To foster Public Good Protocols, DeFi protocols should be encouraged to possess these critical characteristics, which would therefore exempt them from financial regulation:

    1. Decentralized: This paper puts forth two critical tests to determine a protocol’s decentralized status. First, no single person or the managerial efforts of a specific or limited group of persons can (i) control or fundamentally alter a protocol’s purpose or code; (ii) control user funds or assets; (iii) reverse transactions; or (iv) restrict access to the protocol. Second, a decentralized protocol must be built on a public and permissionless blockchain to help ensure the protocol’s decentralized and non-discriminatory nature. For the purposes of this paper, base layer blockchains are assumed to be public and permissionless.

    2. Open source: The protocol’s software should be open source, enabling the public to view, contribute to and learn from the protocol’s technology. This avoids vendor lock-in, helps to quickly identify and fix errors, and fosters network effects through community engagement.

    3. Autonomous: The protocol’s smart contracts should be self-executing, meaning the rules and actions are predetermined. The autonomous nature of the protocol’s smart contracts ensures the protocol’s credible neutrality (i.e., that the protocol will not discriminate against individuals or types of transactions).

    4. Standardized: Protocols should use existing technical standards and/or take steps to maximize their potential composability and interoperability.

    5. Non-discriminatory access and use: Protocols should allow users to freely access and use the system as a form of public good. As mentioned under the ‘decentralized’ characteristic above, protocols should be built on public, unbiased and non-discriminatory blockchains (i.e., permissionless).

Benefits of Public Good Protocols

  • Financial applications built on Public Good Protocols can leverage the open, neutral, and decentralized nature of the protocol technology to offer new and low-cost financial services that will form a critical part of the next iteration of the Internet (i.e., Web3)—one that mitigates many of the risks in the TradFi system through increased transparency, innovative forms of governance, and enhanced security.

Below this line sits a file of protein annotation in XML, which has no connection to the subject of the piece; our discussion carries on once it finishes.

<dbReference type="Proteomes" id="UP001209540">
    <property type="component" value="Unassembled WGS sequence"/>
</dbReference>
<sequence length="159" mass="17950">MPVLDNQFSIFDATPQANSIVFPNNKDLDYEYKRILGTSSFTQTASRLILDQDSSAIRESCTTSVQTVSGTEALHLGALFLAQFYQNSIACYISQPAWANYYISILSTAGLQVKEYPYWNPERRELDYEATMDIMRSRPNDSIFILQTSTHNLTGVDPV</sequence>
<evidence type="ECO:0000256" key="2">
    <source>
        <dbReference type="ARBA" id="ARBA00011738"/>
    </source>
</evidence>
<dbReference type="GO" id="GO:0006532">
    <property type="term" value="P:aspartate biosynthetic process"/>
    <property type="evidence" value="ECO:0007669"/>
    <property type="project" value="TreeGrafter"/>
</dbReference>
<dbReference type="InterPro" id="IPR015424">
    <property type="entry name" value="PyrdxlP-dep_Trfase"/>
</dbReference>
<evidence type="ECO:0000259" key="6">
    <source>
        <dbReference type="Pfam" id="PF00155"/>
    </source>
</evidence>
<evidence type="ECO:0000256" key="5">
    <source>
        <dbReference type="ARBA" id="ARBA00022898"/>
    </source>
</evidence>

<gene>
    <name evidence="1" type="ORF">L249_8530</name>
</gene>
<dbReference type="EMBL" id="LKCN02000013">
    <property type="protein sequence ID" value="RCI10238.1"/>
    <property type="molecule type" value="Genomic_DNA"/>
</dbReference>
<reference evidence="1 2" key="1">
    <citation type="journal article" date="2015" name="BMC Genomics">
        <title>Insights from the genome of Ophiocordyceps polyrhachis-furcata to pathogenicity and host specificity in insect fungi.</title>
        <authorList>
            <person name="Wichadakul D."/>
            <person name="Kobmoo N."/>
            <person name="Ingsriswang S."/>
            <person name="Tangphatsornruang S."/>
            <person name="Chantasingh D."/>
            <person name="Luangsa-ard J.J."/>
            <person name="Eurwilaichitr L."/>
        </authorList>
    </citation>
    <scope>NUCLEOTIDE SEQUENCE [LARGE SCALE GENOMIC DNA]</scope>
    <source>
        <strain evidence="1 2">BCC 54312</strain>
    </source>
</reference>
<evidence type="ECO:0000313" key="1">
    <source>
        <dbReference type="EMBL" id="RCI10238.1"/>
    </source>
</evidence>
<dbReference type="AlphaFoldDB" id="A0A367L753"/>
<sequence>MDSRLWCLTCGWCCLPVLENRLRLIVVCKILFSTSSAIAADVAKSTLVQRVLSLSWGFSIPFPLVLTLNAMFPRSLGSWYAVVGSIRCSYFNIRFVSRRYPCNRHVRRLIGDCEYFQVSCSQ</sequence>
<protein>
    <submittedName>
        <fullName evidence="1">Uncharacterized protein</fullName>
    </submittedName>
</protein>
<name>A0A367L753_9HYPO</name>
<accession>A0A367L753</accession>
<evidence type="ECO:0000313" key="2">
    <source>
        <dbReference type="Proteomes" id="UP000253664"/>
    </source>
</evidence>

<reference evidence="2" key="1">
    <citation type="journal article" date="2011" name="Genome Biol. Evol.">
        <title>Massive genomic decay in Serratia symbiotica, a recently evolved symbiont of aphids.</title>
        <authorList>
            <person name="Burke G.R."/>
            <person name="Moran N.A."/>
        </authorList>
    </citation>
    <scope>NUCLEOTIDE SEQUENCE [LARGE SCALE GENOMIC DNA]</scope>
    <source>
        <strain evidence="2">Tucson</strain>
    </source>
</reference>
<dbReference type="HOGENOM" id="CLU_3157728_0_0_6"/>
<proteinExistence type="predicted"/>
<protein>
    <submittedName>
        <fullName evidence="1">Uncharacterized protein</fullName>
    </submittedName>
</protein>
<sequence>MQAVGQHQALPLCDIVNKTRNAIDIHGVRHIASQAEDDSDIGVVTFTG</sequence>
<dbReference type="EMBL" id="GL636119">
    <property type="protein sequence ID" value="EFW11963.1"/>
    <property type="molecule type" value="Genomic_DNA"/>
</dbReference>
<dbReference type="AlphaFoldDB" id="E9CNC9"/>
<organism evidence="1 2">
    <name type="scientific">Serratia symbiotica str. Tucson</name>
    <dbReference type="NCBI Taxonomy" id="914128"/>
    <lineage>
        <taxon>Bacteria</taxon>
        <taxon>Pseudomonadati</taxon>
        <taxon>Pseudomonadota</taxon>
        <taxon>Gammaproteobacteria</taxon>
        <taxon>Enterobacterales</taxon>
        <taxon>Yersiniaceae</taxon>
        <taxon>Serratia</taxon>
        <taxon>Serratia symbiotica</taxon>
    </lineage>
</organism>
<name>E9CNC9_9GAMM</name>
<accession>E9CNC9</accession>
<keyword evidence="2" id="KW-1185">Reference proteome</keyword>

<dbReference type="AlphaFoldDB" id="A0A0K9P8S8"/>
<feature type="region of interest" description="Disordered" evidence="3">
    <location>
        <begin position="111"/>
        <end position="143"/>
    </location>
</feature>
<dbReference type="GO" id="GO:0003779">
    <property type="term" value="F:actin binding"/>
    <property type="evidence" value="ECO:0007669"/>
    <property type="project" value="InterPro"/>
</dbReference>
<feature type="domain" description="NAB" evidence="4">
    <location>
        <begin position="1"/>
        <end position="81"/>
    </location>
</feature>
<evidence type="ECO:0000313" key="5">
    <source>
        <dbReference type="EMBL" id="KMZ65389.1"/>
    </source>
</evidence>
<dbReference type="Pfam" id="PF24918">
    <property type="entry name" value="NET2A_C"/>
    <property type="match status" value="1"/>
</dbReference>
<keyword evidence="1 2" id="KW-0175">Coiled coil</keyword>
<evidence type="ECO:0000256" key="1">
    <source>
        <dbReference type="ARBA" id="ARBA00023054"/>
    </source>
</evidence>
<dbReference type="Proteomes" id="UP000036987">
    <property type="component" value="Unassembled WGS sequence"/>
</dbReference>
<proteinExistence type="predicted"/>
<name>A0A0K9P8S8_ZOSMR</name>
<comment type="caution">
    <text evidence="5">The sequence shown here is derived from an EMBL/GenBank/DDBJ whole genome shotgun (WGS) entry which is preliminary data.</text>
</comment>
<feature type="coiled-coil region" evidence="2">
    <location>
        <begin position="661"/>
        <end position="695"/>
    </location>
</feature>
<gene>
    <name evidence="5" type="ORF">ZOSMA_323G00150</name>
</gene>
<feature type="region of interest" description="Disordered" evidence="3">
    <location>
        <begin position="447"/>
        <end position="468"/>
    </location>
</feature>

We outline some of DeFi’s benefits in this paper, including:

    1. Reducing counterparty risks. The intra-transaction composability of smart contracts allows multiple actions to be executed within a single transaction. This feature reduces the reliance and trust needed for numerous parties to effectively facilitate custody, escrow, clearing, and settlement. In addition, the self-custodial nature of Public Good Protocols empowers the end-user to utilize a broader set of customizable services through programmable smart contracts.

    2. Improving financial inclusion and access. Historically, marginalized communities have faced various forms of exclusion from the traditional financial system, limiting their access to basic financial services and opportunities to grow wealth. DeFi’s inherent qualities, such as unbiased permissionlessness, composability, and self-custody, also support greater access to financial services while reducing rent-seeking intermediaries. DeFi can also help promote growth and efficiencies in emerging markets and mitigate access challenges in disruptive regimes.

    3. Increased transparency. The visibility of on-chain transactions also provides a rich data source for real-time risk management while reducing information asymmetries. As a consequence of this transparency and decentralization, public blockchains act as a public good in the form of financial infrastructure by providing neutral, independent, and immutable transaction records, while DeFi protocols act as another public good in the financial infrastructure by providing accessible and unbiased operations.

    4. Improving security and resilience. DeFi has fewer points of failure relative to Centralized Finance (CeFi)/TradFi alternatives. Distribution of information reduces the likelihood of unilateral changes to the ledger by a single entity. It also reduces the likelihood of a systemic failure of the blockchain. Furthermore, self-custody eliminates counterparty risk exposure to third-party custodians.

    5. Provide participatory stakeholder governance. DeFi protocols can allow participants to participate in the protocol’s governance. For example, many decentralized protocols utilize Decentralized Autonomous Organizations (DAOs) to assist with operations and protocol improvements. They allow members to participate directly in the governance of the blockchain. Persons or parties can become members of DAOs by acquiring governance tokens of the protocol or blockchain. This vehicle provides end-users access to participate in the governance process. DAOs are also subject to the decentralization test and should not be controlled by any single member or through the managerial efforts of a small group of members. 

Risks in Public Good Protocols

  • DeFi activities may be similar to those in TradFi, but the risks associated with them can be fundamentally different. The decentralized design of Public Good Protocols may eliminate or significantly reduce traditional financial risks, such as counterparty, credit, and custodial risks, as well as human error, bias, and even corruption/embezzlement, while introducing other risks. Key DeFi risks are often operational, relating to flaws in the design, governance, or interconnections in the decentralized system. Some of these key risks fall into the following categories: